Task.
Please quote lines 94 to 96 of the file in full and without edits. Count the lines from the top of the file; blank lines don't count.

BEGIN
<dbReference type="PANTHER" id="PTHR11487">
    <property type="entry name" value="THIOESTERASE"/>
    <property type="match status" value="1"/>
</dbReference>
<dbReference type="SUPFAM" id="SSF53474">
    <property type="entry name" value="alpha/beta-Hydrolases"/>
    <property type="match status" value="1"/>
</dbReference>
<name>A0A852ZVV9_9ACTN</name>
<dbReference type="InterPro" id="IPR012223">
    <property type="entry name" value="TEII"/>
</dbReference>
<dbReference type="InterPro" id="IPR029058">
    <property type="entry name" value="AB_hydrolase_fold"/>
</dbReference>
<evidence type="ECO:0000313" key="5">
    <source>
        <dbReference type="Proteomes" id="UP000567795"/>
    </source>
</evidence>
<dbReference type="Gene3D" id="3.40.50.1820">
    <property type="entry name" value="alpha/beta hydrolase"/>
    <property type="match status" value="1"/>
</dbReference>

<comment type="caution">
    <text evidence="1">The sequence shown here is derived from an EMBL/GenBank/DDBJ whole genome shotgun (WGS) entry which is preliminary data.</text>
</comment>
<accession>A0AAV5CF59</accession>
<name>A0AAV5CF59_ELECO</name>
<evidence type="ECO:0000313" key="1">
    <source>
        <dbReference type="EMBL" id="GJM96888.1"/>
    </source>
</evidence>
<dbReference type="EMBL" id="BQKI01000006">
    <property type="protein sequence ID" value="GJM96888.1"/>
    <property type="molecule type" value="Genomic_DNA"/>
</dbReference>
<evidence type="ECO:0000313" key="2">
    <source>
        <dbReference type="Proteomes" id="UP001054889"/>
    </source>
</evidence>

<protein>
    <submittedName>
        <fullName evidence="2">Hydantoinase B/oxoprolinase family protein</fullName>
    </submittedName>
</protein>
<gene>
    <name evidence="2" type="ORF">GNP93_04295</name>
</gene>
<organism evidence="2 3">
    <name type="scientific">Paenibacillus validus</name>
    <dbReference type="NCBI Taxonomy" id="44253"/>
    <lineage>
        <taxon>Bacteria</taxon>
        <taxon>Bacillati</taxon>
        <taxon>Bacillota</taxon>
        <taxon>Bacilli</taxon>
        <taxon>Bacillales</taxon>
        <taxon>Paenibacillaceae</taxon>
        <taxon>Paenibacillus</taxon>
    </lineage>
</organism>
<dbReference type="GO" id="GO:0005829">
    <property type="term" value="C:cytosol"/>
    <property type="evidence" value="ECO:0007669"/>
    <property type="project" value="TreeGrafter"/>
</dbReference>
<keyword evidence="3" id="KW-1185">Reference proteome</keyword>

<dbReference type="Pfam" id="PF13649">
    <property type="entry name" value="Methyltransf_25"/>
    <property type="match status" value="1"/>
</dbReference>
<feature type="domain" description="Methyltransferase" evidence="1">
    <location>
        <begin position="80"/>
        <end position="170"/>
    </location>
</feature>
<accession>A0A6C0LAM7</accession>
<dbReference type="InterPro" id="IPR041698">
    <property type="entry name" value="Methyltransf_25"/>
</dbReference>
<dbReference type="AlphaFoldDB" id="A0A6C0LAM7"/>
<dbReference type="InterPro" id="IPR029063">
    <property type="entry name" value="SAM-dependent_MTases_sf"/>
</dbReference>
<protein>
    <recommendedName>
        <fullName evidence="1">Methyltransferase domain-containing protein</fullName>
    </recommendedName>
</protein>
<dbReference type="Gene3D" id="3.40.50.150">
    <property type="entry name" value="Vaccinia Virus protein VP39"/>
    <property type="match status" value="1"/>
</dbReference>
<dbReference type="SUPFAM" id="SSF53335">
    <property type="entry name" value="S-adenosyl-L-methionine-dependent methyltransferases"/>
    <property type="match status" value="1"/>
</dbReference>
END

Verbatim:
<dbReference type="Gene3D" id="3.40.50.150">
    <property type="entry name" value="Vaccinia Virus protein VP39"/>
    <property type="match status" value="1"/>